Narrating Modernity tells the story of the "problem picture," a genre that, although almost forgotten today, was an extraordinarily popular feature of the annual Royal Academy exhibitions in Edwardian London. The term referred to ambiguous, and often slightly risqué, paintings of modern life which invited multiple, equally plausible interpretations.
Often depicting women in suspect situations, these paintings posed morally, as well as narratively, indeterminate "problems," and Edwardian viewers responded enthusiastically, debating possible "solutions" at the Academy exhibition, in letters to the artists, and in newspaper competitions. As viewers invented narratives to explain and solve individual problem pictures, they grappled with the unmapped social terrain of the early twentieth century, in particular the changing roles available for modern women. Over time, however, the discourse around the problem picture shifted from a serious discussion of social issues to a patronizing dismissal of the type in modernist terms, in a vocabulary laden with metaphors of commerce and femininity.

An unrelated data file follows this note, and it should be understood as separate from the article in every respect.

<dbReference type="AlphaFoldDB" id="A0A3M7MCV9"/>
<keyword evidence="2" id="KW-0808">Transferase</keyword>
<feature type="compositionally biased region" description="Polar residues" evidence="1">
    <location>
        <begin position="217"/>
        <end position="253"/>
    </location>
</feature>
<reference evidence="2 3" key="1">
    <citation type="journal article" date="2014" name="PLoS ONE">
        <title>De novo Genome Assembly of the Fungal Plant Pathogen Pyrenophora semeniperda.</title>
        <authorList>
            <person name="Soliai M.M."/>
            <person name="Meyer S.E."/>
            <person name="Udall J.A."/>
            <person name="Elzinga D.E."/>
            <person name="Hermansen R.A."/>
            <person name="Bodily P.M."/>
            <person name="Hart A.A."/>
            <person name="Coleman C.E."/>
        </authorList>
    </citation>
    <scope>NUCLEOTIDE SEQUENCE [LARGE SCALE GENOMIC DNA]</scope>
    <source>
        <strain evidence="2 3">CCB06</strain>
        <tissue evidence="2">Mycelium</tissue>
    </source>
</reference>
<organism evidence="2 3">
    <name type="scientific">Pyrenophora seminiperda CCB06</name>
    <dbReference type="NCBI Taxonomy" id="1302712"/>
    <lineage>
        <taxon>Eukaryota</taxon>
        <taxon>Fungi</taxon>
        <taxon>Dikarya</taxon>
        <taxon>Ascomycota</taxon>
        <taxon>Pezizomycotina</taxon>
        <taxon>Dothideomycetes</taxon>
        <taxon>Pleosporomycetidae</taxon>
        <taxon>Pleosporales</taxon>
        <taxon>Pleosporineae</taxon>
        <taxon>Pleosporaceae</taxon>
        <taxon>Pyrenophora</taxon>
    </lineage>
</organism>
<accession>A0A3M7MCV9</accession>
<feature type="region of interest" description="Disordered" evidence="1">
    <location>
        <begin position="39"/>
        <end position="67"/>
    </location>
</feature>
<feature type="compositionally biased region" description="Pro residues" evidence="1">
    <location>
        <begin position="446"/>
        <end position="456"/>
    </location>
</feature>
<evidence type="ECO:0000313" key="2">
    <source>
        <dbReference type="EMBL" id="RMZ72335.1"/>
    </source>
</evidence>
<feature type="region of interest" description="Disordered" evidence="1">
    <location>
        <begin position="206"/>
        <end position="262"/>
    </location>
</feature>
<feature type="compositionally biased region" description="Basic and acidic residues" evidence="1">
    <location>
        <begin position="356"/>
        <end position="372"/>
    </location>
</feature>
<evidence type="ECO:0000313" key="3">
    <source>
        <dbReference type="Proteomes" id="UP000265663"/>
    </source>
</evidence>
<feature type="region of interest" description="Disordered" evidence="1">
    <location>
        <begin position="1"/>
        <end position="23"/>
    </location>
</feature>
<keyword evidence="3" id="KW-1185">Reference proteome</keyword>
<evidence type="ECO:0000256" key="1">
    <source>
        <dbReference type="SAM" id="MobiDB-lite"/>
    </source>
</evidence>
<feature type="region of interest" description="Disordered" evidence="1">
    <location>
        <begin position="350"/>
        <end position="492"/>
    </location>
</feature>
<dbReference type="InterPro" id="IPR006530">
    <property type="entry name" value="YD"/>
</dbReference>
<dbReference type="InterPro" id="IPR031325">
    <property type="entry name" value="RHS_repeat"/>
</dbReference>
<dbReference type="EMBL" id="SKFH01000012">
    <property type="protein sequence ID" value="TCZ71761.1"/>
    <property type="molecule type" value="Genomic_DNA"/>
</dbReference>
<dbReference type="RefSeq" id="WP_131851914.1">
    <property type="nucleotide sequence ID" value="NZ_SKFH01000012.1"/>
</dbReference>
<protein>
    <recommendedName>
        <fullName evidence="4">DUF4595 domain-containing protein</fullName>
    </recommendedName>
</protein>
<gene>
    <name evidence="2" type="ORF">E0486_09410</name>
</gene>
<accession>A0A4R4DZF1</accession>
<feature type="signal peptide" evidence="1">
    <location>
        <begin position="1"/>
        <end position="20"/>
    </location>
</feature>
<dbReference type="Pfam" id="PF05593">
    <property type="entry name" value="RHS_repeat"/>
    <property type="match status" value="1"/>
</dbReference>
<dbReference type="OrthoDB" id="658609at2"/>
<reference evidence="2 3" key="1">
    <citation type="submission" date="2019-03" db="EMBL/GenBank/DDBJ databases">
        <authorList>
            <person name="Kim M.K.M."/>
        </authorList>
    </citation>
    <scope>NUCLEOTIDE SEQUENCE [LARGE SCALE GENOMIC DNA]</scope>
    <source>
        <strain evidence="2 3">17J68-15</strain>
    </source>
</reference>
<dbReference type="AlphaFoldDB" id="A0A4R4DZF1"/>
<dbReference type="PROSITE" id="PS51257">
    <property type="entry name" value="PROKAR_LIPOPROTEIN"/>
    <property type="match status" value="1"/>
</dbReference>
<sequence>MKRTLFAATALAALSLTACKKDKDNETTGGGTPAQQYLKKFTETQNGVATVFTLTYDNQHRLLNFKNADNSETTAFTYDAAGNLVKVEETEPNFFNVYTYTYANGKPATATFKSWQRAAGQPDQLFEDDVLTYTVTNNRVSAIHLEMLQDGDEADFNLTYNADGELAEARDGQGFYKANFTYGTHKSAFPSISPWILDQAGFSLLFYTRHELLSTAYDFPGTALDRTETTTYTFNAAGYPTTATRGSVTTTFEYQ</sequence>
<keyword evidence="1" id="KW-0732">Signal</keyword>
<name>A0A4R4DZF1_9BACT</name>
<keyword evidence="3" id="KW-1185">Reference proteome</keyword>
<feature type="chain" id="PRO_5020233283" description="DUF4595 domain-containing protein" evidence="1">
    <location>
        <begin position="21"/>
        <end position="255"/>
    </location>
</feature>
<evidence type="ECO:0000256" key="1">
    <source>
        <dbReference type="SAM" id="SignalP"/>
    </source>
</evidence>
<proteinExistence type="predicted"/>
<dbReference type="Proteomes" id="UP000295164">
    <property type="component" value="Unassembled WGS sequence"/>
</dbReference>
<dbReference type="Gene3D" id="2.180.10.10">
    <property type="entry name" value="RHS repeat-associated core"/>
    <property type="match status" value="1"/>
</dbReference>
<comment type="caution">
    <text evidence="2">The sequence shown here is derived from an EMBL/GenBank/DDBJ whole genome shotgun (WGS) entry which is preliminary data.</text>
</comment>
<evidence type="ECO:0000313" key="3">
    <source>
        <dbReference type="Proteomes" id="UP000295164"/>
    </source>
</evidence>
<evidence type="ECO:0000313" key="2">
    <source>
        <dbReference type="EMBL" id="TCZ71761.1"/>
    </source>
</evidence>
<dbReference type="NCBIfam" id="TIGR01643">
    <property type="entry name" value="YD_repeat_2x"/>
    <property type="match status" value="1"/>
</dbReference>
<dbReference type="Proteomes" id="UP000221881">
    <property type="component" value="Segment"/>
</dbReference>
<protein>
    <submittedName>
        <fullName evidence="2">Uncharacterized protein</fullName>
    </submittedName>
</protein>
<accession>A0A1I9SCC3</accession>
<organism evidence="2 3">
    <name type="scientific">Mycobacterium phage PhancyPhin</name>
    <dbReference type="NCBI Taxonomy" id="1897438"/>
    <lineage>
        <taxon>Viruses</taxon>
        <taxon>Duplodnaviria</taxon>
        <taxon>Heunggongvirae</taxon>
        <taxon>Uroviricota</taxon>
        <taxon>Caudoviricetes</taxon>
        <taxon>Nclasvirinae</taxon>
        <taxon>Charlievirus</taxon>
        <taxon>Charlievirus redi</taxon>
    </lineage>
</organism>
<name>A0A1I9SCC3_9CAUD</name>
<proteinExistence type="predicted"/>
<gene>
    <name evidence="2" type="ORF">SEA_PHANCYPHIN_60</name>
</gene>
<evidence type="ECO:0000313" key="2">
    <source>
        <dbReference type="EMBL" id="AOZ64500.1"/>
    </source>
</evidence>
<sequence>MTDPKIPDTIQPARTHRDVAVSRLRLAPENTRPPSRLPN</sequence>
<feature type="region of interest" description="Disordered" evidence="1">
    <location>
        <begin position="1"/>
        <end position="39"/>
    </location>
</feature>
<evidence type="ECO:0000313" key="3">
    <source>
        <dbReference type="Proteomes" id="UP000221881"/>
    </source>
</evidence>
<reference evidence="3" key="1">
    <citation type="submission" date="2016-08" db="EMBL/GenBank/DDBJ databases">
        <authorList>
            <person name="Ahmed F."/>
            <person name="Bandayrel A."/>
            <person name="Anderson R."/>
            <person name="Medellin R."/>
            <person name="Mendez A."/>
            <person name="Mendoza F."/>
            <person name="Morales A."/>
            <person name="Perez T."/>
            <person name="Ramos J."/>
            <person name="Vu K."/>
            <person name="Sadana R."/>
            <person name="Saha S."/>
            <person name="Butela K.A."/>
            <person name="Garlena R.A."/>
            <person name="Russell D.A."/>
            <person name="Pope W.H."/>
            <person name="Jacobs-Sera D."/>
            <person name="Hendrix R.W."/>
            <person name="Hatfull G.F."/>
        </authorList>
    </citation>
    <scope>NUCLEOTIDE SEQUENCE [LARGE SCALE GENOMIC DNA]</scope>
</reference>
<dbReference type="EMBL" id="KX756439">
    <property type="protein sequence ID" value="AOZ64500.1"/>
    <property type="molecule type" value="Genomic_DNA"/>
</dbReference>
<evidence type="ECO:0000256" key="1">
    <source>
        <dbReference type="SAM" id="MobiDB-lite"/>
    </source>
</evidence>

By 1914, the "problem picture" had been firmly identified as popular culture rather than high art, a redefinition that helped train audiences how to (and how not to) view modern art. A history of the problem picture thus expands our view of what counted as modern art in the early twentieth century, while the demise of the type helps explain how people learned to look at art differently, and the gendered and classed nature of that transformation.